DÄ internationalArchive5/2009Health Consequences of Aircraft Noise: In reply

Correspondence

Health Consequences of Aircraft Noise: In reply

Dtsch Arztebl Int 2009; 106(5): 71. DOI: 10.3238/arztebl.2009.0071b

Kaltenbach, M; Maschke, C

LNSLNS Our article says that "Laboratory tests are of only limited value." This is not a statement of exclusion. With regard to the development of hypertension, studies in sleep laboratories do not permit reliable conclusions about chronic diseases.

The meaningfulness of any study has its limits. To deduce guide values, the results of all meaningful studies have to be evaluated. That is exactly what we did.

All studies of hypertension have shown significant results, as shown in table 1. The odds ratios reported there reach significance if the accompanying confidence interval does not include 1. This is the case in nine studies. The results of the Aydin study also reach significance.

The 2001 "synopsis," of which Spreng was a co-author and which was commissioned by Fraport, says that "the basis for the assessment (of the night) is the avoidance of additional noise related awakening." In their 2007 article, the authors of the "synopsis" do not "see any reason to deviate from earlier findings." Only in the context of the expansion of Frankfurt airport, a cortisol model by Spreng was cited, to provide a reason for the preventive guide value. To date, the validity of this models has not been verified.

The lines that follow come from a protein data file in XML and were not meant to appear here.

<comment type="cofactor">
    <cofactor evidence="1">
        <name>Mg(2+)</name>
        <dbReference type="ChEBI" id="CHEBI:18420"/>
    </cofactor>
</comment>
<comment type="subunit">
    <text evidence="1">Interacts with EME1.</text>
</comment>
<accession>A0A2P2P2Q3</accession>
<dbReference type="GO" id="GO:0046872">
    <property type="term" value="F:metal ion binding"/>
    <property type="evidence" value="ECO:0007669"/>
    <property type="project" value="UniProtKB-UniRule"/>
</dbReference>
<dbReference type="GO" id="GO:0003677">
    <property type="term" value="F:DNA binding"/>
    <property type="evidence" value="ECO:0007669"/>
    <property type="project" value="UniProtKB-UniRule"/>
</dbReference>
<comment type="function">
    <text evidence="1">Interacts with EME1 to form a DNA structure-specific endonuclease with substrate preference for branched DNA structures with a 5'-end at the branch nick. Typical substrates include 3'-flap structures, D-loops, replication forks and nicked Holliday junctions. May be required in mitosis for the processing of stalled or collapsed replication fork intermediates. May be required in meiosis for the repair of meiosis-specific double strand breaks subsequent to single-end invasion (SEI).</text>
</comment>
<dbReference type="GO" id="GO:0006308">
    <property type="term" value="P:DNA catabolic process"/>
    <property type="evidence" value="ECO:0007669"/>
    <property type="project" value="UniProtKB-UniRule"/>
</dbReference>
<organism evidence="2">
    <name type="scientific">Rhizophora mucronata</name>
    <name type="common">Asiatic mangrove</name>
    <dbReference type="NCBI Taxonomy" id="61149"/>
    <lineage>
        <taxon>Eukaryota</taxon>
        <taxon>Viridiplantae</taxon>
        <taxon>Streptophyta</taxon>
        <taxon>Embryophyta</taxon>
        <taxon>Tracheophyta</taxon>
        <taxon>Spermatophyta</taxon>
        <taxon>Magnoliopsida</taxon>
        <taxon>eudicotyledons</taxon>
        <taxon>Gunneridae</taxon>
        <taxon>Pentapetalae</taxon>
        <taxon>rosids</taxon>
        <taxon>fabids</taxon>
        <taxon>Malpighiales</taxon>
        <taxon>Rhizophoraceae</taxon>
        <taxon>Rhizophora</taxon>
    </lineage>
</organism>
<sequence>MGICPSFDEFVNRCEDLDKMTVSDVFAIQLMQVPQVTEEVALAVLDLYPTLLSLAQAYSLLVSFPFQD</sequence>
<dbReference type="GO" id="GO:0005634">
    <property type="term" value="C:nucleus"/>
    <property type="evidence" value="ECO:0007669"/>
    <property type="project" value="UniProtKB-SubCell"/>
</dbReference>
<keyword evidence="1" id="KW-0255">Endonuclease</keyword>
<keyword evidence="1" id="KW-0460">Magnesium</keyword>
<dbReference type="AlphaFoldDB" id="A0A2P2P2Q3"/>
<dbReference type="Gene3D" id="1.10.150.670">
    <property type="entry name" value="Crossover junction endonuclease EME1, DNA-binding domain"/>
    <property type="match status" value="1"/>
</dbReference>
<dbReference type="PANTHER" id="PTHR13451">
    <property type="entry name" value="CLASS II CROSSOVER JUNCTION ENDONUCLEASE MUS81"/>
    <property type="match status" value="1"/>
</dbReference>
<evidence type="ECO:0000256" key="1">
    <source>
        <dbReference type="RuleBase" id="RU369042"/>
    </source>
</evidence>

Acute sleep disruption (awakening) due to brief noise events (<60 seconds) can be predicted more precisely on the basis of the maximum noise level than the constant volume. However, awakening reactions are not appropriate for a health assessment that includes chronic diseases. Avoiding awakening reactions is not sufficient to prevent chronic health impairments. One of the article's main intentions is to raise attention for the fact that these recent research results have to be borne in mind.

The guide values in table 3 were deduced by using toxicology results. The lowest level of the first significant noise level class was interpreted as "no observed adverse effect level" and assigned to the preventive guide value. The top level of the first significant noise level class was interpreted as "lowest observed adverse effect level" and assigned to the critical tolerance value.

The "synopsis" does not show which method the authors used to gain their guide values. Further, it is not clear whether the "synopsis" underwent a similar peer review procedure as the article published in the Ärzteblatt. It is not enough to rely on earlier research results—the results of more recent studies will always have to be taken into account. This is the case especially for chronic health impairments that cannot be reliably identified by using laboratory results only. DOI: 10.3238/arztebl.2009.0071b


Unfortunately, our co-author Rainer Klinke has passed away in the meantime.

Prof. Dr. med. Martin Kaltenbach; PD Dr. Ing. Christian Maschke
Address for correspondence: Falltorweg 8, 63303 Frankfurt, Germany
martinkaltenbach@arcor.de

Conflict of interest statement
The authors of both the letter and the reply declare that no conflict of interest exists according to the guidelines of the International Committee of Medical Journal Editors.
1.
Kaltenbach M, Maschke C, Klinke R: Gesundheitliche Auswirkungen von Fluglärm. Dtsch Arztebl Int 2008; 105(31, 32): 548–56. VOLLTEXT
1. Kaltenbach M, Maschke C, Klinke R: Gesundheitliche Auswirkungen von Fluglärm. Dtsch Arztebl Int 2008; 105(31–32): 548–56. VOLLTEXT